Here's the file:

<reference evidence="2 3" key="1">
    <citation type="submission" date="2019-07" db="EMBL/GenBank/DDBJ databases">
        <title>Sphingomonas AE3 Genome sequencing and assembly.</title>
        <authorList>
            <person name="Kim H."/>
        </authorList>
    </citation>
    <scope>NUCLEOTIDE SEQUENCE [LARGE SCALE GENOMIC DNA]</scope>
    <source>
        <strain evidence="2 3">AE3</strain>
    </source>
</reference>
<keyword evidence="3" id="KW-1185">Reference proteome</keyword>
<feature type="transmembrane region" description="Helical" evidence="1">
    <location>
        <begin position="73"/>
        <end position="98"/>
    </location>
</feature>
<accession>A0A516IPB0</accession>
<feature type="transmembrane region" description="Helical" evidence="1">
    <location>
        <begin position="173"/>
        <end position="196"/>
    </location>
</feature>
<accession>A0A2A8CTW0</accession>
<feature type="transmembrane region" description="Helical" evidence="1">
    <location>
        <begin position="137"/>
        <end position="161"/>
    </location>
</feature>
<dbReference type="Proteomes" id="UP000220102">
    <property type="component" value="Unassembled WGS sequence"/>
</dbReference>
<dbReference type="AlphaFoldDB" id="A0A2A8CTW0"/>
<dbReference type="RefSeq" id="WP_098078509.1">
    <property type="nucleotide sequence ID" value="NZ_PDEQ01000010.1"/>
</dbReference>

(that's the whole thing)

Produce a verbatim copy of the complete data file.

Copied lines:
<reference evidence="2 3" key="1">
    <citation type="submission" date="2019-07" db="EMBL/GenBank/DDBJ databases">
        <title>Sphingomonas AE3 Genome sequencing and assembly.</title>
        <authorList>
            <person name="Kim H."/>
        </authorList>
    </citation>
    <scope>NUCLEOTIDE SEQUENCE [LARGE SCALE GENOMIC DNA]</scope>
    <source>
        <strain evidence="2 3">AE3</strain>
    </source>
</reference>
<keyword evidence="3" id="KW-1185">Reference proteome</keyword>
<feature type="transmembrane region" description="Helical" evidence="1">
    <location>
        <begin position="73"/>
        <end position="98"/>
    </location>
</feature>
<accession>A0A516IPB0</accession>
<feature type="transmembrane region" description="Helical" evidence="1">
    <location>
        <begin position="173"/>
        <end position="196"/>
    </location>
</feature>
<accession>A0A2A8CTW0</accession>
<feature type="transmembrane region" description="Helical" evidence="1">
    <location>
        <begin position="137"/>
        <end position="161"/>
    </location>
</feature>
<dbReference type="Proteomes" id="UP000220102">
    <property type="component" value="Unassembled WGS sequence"/>
</dbReference>
<dbReference type="AlphaFoldDB" id="A0A2A8CTW0"/>
<dbReference type="RefSeq" id="WP_098078509.1">
    <property type="nucleotide sequence ID" value="NZ_PDEQ01000010.1"/>
</dbReference>